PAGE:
We are publishing six wine tasting mobile app reviews — Snooth, Cor.kz, My Wine Taster Lite, SecondGlass, Taste A Wine, and Wine Picks. These apps purport to help you with your wine cellar, wine tasting, and/or wine buying right from your mobile device. We thought these six were worth testing. Knowing our readers, we’re sure you’ll have additional suggestions!
“Taste A Wine” is Number One
Based on first impressions, our first choice is Taste A Wine (Compagnies des mille vins, http://www.taste-a-wine.com). This app is not for beginning wine fans, rather for intermediate and up enthusiasts. Also there is a sommelier version with extra features for $4.99. The free app does not include ” the ability to take a 2nd picture to capture the wine bottle back label, nor audio comments. But both versions do include one of the most complete lists of grape varietals we’ve ever seen (over 400 by my rough estimate).We tested the free version.
For us the “Express Note” and the “Amateur” length note of the free version is good enough. This express path starts with a you taking a photo of the label and moves you through some sensible and stream-lined data entry. With practice, a person can get this down to about 3 minutes, although the FAQ says a minutes. The longer “Classic Note” path allows you to rate the wine on about 400 variables and that path can take 20 minutes. This might be appropriate for a judge at a wine competition. We could not find the control to permit attaching an audio note. But we wanted more a “structured” data approach to our wine notes anyway.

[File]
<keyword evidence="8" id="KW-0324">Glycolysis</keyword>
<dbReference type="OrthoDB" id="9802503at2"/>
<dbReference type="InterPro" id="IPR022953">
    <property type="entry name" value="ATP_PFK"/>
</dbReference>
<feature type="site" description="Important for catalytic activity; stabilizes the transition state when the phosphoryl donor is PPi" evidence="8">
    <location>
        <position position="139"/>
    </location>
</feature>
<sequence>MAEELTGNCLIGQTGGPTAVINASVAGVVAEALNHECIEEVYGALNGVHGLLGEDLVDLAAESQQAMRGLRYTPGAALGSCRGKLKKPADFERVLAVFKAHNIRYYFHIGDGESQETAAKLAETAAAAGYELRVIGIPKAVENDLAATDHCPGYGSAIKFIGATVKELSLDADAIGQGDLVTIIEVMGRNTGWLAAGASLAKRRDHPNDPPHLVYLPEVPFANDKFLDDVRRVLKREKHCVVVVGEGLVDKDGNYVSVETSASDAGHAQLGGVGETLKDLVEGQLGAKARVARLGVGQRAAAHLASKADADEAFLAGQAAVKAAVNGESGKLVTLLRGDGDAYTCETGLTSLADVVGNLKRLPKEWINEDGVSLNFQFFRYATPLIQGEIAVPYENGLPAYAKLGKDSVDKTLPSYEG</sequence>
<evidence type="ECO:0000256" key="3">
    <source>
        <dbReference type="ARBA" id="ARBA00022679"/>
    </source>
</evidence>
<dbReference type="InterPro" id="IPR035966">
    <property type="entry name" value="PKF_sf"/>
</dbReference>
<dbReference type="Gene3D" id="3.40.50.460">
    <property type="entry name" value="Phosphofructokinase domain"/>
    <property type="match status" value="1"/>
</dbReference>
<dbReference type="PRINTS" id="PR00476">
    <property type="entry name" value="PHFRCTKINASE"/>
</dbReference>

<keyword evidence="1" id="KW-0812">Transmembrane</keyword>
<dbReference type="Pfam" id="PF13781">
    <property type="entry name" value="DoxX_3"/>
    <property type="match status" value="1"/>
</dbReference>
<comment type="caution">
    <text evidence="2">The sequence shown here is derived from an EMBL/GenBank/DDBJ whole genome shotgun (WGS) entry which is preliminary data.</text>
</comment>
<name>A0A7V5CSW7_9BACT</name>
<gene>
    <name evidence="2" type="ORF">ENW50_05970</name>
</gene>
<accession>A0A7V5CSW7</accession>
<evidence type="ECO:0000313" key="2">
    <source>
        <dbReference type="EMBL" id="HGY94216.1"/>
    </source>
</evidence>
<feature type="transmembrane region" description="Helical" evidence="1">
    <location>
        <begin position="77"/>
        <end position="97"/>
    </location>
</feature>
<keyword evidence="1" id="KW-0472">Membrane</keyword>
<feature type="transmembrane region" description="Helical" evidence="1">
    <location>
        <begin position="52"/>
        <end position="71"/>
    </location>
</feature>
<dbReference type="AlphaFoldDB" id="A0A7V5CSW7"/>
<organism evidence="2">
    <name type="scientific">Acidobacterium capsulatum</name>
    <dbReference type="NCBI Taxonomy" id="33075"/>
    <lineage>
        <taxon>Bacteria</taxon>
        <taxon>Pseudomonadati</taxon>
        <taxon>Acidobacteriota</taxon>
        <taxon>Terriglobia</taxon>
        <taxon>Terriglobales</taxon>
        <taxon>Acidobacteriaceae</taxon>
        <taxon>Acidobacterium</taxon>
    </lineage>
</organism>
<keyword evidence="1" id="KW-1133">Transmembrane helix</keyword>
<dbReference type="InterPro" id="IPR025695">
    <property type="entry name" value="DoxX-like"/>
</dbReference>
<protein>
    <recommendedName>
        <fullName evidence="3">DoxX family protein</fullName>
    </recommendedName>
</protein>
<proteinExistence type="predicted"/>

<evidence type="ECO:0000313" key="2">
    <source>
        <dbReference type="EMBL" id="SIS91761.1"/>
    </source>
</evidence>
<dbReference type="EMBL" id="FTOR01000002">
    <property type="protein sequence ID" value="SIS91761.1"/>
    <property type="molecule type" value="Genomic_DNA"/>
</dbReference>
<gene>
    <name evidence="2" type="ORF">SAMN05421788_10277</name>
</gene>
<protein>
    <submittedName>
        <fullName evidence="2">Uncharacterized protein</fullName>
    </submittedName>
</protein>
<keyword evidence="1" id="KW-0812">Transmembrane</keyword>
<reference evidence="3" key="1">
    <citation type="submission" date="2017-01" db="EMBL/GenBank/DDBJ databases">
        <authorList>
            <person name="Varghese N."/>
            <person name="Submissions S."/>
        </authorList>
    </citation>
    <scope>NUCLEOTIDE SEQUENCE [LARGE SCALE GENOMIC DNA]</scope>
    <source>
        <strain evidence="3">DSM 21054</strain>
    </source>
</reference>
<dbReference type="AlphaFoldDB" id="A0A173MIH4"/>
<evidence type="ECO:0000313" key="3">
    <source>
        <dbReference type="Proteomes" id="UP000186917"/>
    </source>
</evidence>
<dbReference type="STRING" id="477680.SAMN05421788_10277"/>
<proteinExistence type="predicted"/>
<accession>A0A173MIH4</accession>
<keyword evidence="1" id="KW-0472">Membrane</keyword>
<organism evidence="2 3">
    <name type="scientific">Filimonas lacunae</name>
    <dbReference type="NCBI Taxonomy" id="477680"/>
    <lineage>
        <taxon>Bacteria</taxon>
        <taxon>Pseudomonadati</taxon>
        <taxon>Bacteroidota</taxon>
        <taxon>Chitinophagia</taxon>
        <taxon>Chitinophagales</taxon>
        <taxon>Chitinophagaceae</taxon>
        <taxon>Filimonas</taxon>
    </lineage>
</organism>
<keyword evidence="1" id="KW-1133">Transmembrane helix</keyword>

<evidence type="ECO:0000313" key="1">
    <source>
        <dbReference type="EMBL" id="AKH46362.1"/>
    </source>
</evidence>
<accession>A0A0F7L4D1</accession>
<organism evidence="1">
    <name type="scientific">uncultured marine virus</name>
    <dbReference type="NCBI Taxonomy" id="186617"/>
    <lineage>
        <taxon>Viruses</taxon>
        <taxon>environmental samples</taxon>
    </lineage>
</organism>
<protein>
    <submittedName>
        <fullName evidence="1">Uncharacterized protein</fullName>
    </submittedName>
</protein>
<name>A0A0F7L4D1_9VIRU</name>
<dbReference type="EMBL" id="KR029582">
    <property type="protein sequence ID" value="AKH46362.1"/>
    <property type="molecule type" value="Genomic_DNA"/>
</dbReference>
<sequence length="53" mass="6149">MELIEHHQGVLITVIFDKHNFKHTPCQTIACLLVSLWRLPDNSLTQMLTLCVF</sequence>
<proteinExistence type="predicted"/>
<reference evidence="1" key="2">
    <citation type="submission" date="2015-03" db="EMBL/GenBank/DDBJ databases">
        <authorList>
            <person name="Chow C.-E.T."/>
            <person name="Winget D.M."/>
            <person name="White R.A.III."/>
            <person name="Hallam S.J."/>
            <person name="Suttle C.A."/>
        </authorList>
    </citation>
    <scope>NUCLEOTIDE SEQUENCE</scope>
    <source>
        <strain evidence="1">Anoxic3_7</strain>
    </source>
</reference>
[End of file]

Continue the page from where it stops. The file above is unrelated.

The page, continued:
Color, Aroma, Flavor, and Finish
Taste A Wine includes a relatively complete set of icons and data entry tools for recording a wine tasting experience when out and about. The sensory evaluation areas include color, aroma, flavor, and finish. In addition to the standard mobile GUI widgets (checkboxes, sliders, pinwheels), there are open-ended free-form note-taking boxes for each of the four sensory evaluation areas.
Power, Choice, but Complexity
This is where the complexity of 400 choices needs reduction. Most non-professional wine drinkers have perhaps half a dozen varietals that they favor. A user-generated filter would be nice so you don’t have to grope around to find “your” varietal. (There is an A to Z list on the right side of the screen so at least you can get to the first letter quickly. And if the wine is a zinfandel you’re in luck – there just aren’t that many grapes whose name begins with “z.”)